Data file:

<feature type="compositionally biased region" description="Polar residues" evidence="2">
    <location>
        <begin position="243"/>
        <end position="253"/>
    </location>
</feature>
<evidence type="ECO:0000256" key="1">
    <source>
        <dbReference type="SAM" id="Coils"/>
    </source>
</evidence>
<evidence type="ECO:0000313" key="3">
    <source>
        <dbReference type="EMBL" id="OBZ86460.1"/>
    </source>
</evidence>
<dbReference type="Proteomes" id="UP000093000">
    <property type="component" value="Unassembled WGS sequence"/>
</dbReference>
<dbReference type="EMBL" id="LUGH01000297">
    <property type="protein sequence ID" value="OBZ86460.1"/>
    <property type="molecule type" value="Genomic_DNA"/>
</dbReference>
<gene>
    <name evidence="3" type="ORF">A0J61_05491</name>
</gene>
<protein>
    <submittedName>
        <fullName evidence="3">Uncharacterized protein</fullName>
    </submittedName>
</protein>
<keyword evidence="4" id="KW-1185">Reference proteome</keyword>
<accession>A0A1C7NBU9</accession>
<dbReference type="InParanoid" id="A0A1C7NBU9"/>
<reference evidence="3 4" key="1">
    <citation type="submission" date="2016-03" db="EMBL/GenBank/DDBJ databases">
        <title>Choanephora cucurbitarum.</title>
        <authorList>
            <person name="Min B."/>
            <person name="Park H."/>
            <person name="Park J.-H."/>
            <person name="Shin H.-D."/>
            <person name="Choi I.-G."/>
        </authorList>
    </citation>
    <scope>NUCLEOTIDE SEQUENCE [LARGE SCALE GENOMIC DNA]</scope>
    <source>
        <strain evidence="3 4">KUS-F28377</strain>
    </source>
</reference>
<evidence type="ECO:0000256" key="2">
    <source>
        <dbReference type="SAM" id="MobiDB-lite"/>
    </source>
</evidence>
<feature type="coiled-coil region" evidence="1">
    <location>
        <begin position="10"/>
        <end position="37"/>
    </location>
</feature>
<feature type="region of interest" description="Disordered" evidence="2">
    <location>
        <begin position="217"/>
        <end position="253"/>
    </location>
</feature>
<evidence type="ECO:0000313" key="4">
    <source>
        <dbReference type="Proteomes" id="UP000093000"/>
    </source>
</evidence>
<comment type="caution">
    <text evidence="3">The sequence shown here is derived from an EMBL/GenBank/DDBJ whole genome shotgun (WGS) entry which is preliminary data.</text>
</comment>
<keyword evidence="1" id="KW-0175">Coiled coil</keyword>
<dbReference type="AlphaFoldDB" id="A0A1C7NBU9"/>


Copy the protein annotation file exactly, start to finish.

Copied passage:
<feature type="compositionally biased region" description="Polar residues" evidence="2">
    <location>
        <begin position="243"/>
        <end position="253"/>
    </location>
</feature>
<evidence type="ECO:0000256" key="1">
    <source>
        <dbReference type="SAM" id="Coils"/>
    </source>
</evidence>
<evidence type="ECO:0000313" key="3">
    <source>
        <dbReference type="EMBL" id="OBZ86460.1"/>
    </source>
</evidence>
<dbReference type="Proteomes" id="UP000093000">
    <property type="component" value="Unassembled WGS sequence"/>
</dbReference>
<dbReference type="EMBL" id="LUGH01000297">
    <property type="protein sequence ID" value="OBZ86460.1"/>
    <property type="molecule type" value="Genomic_DNA"/>
</dbReference>
<gene>
    <name evidence="3" type="ORF">A0J61_05491</name>
</gene>
<protein>
    <submittedName>
        <fullName evidence="3">Uncharacterized protein</fullName>
    </submittedName>
</protein>
<keyword evidence="4" id="KW-1185">Reference proteome</keyword>
<accession>A0A1C7NBU9</accession>
<dbReference type="InParanoid" id="A0A1C7NBU9"/>
<reference evidence="3 4" key="1">
    <citation type="submission" date="2016-03" db="EMBL/GenBank/DDBJ databases">
        <title>Choanephora cucurbitarum.</title>
        <authorList>
            <person name="Min B."/>
            <person name="Park H."/>
            <person name="Park J.-H."/>
            <person name="Shin H.-D."/>
            <person name="Choi I.-G."/>
        </authorList>
    </citation>
    <scope>NUCLEOTIDE SEQUENCE [LARGE SCALE GENOMIC DNA]</scope>
    <source>
        <strain evidence="3 4">KUS-F28377</strain>
    </source>
</reference>
<evidence type="ECO:0000256" key="2">
    <source>
        <dbReference type="SAM" id="MobiDB-lite"/>
    </source>
</evidence>
<feature type="coiled-coil region" evidence="1">
    <location>
        <begin position="10"/>
        <end position="37"/>
    </location>
</feature>
<feature type="region of interest" description="Disordered" evidence="2">
    <location>
        <begin position="217"/>
        <end position="253"/>
    </location>
</feature>
<evidence type="ECO:0000313" key="4">
    <source>
        <dbReference type="Proteomes" id="UP000093000"/>
    </source>
</evidence>
<comment type="caution">
    <text evidence="3">The sequence shown here is derived from an EMBL/GenBank/DDBJ whole genome shotgun (WGS) entry which is preliminary data.</text>
</comment>
<keyword evidence="1" id="KW-0175">Coiled coil</keyword>
<dbReference type="AlphaFoldDB" id="A0A1C7NBU9"/>